2011-03-02 (China Military News cited from peopledaily.com.cn) — Chang’e-3 lunar probe has entered the prototype development stage, and it will be launched in 2013 at the Xichang Satellite Launch Center on a mission to achieve a soft landing on the moon’s surface, said Ye Peijian, chief scientist of deep space exploration at the China Academy of Space Technology.
He said that the Chang’e-3 lunar probe with “legs” and wheels is a brand-new spacecraft for China, so the technology is difficult to master.
“The biggest difficulty of the Chang’e-3 is how to land on the lunar surface steadily,” Ye said.
Ye said it must be a soft landing, not a hard hit. A soft landing cannot use a parachute because there is a vacuum on the moon. The probe will instead use anti-thrust to slow down the speed of the engine.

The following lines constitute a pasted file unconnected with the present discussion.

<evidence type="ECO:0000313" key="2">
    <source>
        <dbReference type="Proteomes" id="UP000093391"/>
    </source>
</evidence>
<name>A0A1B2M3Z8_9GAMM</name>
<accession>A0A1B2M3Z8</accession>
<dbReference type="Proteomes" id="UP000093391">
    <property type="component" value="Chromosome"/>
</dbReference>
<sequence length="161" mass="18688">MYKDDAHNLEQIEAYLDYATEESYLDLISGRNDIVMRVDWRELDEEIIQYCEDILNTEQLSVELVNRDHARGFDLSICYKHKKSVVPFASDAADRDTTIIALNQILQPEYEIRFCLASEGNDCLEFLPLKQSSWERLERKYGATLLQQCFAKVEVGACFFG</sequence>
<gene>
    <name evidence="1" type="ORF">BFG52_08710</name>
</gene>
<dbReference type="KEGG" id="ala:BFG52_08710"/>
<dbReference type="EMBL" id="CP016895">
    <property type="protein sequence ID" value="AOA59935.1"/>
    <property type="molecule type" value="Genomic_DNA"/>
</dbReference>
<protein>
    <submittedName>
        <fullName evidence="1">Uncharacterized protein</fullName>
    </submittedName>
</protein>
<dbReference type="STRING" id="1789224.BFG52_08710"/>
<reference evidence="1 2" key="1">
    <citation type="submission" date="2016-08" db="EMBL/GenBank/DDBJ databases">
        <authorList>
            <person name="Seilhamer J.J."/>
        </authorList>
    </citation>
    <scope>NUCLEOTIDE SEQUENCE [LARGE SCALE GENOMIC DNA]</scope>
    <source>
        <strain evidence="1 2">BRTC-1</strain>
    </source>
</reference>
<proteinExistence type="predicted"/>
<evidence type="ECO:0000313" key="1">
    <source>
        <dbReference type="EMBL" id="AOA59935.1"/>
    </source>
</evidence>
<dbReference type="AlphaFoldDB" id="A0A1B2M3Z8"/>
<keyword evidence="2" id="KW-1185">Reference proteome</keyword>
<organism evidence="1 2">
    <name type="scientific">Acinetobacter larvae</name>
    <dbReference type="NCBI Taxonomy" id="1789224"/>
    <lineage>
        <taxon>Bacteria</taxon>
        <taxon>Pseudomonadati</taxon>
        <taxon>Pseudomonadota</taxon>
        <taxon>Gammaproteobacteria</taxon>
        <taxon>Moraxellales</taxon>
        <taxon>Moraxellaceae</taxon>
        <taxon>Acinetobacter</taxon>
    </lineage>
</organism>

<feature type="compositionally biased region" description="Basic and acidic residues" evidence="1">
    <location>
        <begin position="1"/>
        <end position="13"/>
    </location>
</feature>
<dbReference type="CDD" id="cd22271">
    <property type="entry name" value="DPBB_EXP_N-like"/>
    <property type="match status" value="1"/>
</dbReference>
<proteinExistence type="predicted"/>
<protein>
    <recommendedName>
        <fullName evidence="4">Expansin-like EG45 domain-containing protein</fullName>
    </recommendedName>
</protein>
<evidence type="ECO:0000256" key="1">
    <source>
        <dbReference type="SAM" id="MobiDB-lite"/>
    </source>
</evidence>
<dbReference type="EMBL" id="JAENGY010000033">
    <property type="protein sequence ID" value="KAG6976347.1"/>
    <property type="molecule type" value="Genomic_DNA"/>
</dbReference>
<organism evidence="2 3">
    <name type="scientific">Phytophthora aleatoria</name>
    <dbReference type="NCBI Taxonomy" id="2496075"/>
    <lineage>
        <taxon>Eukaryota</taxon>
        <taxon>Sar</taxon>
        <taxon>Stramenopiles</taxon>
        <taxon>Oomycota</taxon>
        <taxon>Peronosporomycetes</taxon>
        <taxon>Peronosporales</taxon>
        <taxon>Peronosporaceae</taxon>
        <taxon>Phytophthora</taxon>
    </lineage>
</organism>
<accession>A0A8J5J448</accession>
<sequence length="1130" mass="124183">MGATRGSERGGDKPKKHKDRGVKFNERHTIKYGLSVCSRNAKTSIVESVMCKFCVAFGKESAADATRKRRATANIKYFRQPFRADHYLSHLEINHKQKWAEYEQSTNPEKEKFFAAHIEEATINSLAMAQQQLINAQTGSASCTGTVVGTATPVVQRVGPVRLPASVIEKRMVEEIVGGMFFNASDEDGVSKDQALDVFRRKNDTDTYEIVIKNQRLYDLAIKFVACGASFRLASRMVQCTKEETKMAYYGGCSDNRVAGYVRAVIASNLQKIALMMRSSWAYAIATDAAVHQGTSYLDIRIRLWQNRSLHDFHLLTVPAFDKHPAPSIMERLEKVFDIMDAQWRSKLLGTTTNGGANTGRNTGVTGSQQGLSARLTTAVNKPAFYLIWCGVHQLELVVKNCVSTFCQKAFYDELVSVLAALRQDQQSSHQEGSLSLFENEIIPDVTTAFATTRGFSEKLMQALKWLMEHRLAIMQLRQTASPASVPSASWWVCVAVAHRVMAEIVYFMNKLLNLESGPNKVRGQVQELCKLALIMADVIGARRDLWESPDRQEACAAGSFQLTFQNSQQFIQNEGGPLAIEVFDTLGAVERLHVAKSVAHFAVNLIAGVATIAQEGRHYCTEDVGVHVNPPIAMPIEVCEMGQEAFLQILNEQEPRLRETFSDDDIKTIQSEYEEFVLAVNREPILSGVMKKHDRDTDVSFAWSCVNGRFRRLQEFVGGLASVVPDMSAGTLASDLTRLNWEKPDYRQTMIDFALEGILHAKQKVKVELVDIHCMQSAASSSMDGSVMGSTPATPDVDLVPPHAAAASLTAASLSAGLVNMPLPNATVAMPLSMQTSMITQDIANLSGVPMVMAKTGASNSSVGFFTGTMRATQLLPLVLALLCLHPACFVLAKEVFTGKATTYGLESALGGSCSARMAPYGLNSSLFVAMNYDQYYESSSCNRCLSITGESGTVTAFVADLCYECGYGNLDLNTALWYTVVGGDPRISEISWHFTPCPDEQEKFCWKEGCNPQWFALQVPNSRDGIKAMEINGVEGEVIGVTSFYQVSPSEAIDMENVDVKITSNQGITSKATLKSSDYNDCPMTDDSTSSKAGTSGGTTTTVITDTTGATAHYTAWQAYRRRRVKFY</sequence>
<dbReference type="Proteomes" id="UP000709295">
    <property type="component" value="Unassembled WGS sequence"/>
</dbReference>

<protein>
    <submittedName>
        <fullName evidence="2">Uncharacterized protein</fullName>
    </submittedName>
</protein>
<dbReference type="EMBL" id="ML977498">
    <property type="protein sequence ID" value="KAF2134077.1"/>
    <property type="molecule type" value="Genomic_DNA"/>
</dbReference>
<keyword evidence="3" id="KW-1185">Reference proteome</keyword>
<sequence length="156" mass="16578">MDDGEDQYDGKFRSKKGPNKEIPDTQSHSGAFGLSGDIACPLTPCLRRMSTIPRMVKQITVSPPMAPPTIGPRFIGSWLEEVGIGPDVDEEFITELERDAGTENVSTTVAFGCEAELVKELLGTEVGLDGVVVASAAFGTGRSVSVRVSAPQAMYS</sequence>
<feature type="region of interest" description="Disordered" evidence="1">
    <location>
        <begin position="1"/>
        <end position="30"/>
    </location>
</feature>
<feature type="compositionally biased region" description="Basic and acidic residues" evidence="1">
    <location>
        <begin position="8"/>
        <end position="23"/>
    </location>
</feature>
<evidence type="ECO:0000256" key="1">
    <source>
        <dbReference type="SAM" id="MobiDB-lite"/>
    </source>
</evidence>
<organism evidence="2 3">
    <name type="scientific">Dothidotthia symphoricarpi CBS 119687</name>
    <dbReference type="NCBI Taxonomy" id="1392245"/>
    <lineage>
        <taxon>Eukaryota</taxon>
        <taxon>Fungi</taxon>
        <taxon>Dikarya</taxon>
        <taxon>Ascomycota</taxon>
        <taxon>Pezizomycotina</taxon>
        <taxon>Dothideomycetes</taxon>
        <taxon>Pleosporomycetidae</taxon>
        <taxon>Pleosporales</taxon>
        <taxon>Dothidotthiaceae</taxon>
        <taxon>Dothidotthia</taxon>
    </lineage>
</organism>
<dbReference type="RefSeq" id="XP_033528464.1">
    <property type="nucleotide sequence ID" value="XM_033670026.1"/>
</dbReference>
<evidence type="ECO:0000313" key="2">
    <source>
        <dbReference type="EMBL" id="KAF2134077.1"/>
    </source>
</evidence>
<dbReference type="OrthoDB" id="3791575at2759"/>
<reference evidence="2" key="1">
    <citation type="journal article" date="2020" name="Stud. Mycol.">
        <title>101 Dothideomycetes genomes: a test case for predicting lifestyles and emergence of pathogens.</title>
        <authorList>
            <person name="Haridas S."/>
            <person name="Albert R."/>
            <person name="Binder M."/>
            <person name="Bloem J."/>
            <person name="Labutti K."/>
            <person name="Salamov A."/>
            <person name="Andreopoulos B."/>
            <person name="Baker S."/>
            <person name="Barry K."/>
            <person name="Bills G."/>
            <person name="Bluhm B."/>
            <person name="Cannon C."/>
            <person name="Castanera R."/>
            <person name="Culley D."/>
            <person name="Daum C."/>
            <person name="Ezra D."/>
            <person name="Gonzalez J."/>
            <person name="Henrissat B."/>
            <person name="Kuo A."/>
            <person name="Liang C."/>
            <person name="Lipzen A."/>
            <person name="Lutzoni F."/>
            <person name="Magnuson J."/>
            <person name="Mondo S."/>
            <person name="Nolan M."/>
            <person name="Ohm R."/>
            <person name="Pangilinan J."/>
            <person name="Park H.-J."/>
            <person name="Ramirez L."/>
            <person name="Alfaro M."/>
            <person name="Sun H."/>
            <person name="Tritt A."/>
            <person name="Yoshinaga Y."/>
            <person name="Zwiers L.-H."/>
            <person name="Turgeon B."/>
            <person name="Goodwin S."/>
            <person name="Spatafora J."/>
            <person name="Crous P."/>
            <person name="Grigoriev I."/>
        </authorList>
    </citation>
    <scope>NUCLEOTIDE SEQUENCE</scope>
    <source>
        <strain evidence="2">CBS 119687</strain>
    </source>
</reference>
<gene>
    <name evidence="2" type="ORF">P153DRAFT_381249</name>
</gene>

Ye said that there are five landing sites that have been pre-selected for Chang’e-3 lunar probe. The Sinus Iridum is the first choice in the first task because it is a flat region that is well-lit and easily observable.
Ye Peijian said the Chang’e-3 lander will carry seven sets of scientific instruments and several cameras to conduct different scientific exploration missions as well as take photos of the Earth and other celestial bodies.
The lunar rover will also have eight instruments, including a panoramic camera and lunar exploration radar. The lunar rover will use automated navigation, turning, route selection, climbing and obstacle avoidance and then transmit the data back to Earth by itself or through the lander.
According to reports, after the launch of Chang’e-3, the Chang’e-4 lunar probe will also be launched. The Chang’e-3 and Chang’e-4 will together complete the task of landing on the moon in the second phase of China’s lunar exploration, which is the implementation of a lunar soft landing and automatic inspections investigation.